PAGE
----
there is another good reason to eat your greens. Broccoli, the
superfood already credited with the potential to fight cancer,
cataracts and stomach ulcers, has been found to aid diabetics.
Researchers believe a compound in the vegetable could reverse the negative effects of diabetes on the heart.
While studies are at an early stage, scientists believe broccoli could
be a significant weapon in the battle against heart disease.
Diabetes raises the likelihood of developing cardiovascular disease five-fold.
A team from the University of Warwick found that the compound
sulforaphane, found in broccoli, can encourage the body to produce
enzymes that protect the blood vessels.
It also reduces levels of the molecules which cause significant cell damage.
Previous research has shown that a diet rich in vegetables,
particularly brassica vegetables like broccoli, is linked to a reduced
risk of heart disease and stroke.
In the current study, published in the journal Diabetes, Professor Paul
Thornalley and colleagues tested the effects of sulforaphane in the lab
on blood vessel cells damaged by high glucose levels – hyperglycaemia.
They found that adding the compound reversed the increase in molecules
in the body called reactive oxygen species (ROS) by 73 per cent.
Hyperglycaemia – a serious problem among diabetes – can cause ROS
levels to increase threefold and such high levels can damage human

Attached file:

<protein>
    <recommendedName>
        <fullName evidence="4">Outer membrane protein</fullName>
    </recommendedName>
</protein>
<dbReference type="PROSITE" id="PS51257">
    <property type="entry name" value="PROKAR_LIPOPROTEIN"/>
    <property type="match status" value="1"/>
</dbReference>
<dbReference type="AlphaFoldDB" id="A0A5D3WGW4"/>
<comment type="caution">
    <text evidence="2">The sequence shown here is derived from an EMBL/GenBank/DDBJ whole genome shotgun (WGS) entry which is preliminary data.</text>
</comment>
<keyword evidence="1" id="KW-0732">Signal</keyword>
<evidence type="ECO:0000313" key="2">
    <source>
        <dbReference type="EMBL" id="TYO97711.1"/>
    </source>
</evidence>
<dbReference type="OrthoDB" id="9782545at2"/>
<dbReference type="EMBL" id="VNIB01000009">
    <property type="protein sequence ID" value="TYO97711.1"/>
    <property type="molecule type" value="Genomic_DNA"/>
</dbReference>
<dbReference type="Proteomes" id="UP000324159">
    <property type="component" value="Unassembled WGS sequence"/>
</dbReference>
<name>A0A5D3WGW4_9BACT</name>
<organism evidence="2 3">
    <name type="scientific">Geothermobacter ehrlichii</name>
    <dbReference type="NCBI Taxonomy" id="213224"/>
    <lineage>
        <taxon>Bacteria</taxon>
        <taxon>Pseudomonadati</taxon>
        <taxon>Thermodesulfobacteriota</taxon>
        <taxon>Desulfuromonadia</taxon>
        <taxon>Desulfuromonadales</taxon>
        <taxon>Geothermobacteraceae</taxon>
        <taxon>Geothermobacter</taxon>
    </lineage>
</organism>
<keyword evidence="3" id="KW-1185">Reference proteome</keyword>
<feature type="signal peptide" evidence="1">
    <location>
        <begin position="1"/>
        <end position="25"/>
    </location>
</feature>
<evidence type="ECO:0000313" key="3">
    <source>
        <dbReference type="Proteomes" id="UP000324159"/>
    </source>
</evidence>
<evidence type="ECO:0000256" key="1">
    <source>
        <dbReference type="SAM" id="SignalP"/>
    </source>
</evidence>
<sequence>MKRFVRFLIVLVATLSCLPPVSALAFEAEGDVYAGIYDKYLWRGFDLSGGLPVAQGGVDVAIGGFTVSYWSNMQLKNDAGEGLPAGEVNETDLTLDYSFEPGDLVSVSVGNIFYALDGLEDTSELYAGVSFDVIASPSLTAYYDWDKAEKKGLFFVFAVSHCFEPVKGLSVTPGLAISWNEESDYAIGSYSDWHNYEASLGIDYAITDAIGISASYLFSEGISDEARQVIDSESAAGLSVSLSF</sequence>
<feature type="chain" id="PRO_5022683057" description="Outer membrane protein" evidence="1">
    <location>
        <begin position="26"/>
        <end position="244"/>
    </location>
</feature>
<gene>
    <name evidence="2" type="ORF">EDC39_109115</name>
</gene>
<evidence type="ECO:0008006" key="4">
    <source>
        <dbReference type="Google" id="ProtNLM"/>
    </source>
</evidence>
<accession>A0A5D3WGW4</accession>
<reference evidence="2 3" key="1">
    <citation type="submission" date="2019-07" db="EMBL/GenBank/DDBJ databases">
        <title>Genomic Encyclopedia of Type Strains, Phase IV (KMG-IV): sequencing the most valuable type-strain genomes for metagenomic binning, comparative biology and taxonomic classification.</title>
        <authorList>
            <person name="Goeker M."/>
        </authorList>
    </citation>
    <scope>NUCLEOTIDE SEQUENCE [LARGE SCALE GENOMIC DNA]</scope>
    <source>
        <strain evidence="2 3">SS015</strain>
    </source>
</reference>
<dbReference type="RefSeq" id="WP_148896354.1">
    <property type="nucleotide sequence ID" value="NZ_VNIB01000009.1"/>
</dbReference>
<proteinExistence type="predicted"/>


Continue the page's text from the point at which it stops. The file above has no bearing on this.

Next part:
The researchers also found sulforaphane activated a protein in the body which protects cells and tissues from damage.
Prof Thornalley said: "Our study suggests compounds such as
sulforaphane may help counter processes linked to the development of
vascular disease in diabetes.
"It will be important to test if a diet rich in brassica vegetables has
health benefits for diabetic patients. We expect it will."
The finding could be welcome news for the almost 200,000 people in Scotland with diabetes.
Dr Iain Frame, director of research at Diabetes UK, pointed out that
the current research had focused on cells grown in a lab, some way from
"However," he said, "it is encouraging to see that Prof Thornalley and
his team have identified a potentially important substance that may
protect and repair blood vessels from the damaging effects of diabetes.
"It also may add some scientific weight to the argument that eating broccoli is good for you."